Sync

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this is indicated by the recent upsurge of protest against right-wing populism and dictatorial powers across the globe.
:rolleyes: Right up there with "winning the argument" in terms of importance.
 

McTell

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I bought roubini's next book and it was full of ifs and maybes.

Maybe his prediction of 2007 was itself a black swan?
 

making waves

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:rolleyes: Right up there with "winning the argument" in terms of importance.
I was responding to shiel's view that 'extreme right-wing populism is going to prevail'

Then again - not the first time you have jumped in with both feet.
 

Sync

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Your view has no basis in fact. Mass protests happen all the time. The people actually show up to vote.

Hundreds of thousands showed up to protest the Iraqi war both in the US and U.K. Then the voters returned Bush and Blair.

Protests can absolutely affect change. But they’re a terrible indicator of how people will vote on Election Day. Particularly when it comes to your definition of “left”.
 

Patslatt1

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I bought roubini's next book and it was full of ifs and maybes.

Maybe his prediction of 2007 was itself a black swan?
His forecast of the financial crash was based on his familiarity with historical financial crises. Conventional economists trained largely on mathematical models that rapidly become dated laughed him out of the conference room where he made the doom laden forecast.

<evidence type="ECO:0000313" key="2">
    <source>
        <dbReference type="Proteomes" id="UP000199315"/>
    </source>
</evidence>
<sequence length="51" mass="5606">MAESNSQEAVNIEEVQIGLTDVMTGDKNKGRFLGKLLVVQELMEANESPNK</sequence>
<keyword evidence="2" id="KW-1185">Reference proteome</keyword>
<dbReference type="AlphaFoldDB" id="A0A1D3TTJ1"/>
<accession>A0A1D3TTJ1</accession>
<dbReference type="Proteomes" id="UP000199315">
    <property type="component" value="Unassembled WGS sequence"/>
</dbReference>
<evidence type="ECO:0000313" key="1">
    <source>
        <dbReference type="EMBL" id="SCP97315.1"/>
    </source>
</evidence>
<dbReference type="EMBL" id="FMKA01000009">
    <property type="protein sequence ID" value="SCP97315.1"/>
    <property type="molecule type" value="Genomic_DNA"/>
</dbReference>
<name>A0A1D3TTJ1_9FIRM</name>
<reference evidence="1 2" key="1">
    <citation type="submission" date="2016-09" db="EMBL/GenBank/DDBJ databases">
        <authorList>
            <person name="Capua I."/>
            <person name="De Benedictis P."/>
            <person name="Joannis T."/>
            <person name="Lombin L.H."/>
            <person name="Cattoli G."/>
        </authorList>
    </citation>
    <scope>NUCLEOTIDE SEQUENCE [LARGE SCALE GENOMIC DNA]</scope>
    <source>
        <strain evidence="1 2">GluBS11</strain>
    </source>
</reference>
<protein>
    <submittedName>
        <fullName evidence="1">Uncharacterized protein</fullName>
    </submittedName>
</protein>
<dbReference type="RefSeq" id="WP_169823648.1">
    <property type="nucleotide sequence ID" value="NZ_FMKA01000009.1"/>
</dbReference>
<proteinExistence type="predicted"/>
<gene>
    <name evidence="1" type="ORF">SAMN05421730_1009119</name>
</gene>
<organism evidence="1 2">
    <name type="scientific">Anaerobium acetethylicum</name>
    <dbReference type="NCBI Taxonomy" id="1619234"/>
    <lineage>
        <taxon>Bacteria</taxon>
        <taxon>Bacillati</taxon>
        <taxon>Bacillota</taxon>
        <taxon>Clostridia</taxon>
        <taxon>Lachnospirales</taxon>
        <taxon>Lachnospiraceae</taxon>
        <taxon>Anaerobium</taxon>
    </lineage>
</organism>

Lumpy Talbot

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No
He's had a lot of attention and mileage out of a forecast of doom back 20 years ago and been steadily forecasting doom ever since. All the way through a massive bull run lasting years.

And as far as I am aware he has never mentioned the risk of pandemic to the markets. Neil Woodford was the prophet up to three months ago. There's always a search for a prophet in the markets. Probably the anthropomorphism of the natural human desire to see order and categorise everything from risk to -non-risk and upwards through the KaLife-a-scope.

Roubini's nickname is 'Dr Doom' he forecasts the end of the financial world so often. Been doing it for 20 years which gives him at least 3 chances to look very right by my back of fag-packet calculations.
 

McTell

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Robots, AI, self driving cars, these will be the big things.

Not just jobs for your kids selling and mending them, but also jobs in the BS sector giving peeps advice on how to cope without a "job".
 

Lumpy Talbot

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No
Could never get over the amount of shop-workers eager to show everyone how to use automated scanning machines and bag their own shopping. I even tried explaining quietly to one or two assistants who couldn't understand why I was reluctant to use the self-scanning aisle. Even when I told them that they were recommending their own redundancy. One said 'oh they would never do that' :)
 

Lumpy Talbot

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There's definitely an arms race going on for IP control over functional automation, AI (although that's a long way off and misadvertised constantly right now), quantum computing aka Very Big Data.

You have the Americans with MIT and Steve Schwarzman and Gates and co in one corner, China with Jack Ma, and possibly Masoyoshi Son of Softbank in the China corner generally, you have the Russians spying on both and playing catch-up, there's shedloads of middle east money involved one way or another and no one wants anyone else to have that intellectual property owned by the other side.
 

Patslatt1

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He's had a lot of attention and mileage out of a forecast of doom back 20 years ago and been steadily forecasting doom ever since. All the way through a massive bull run lasting years.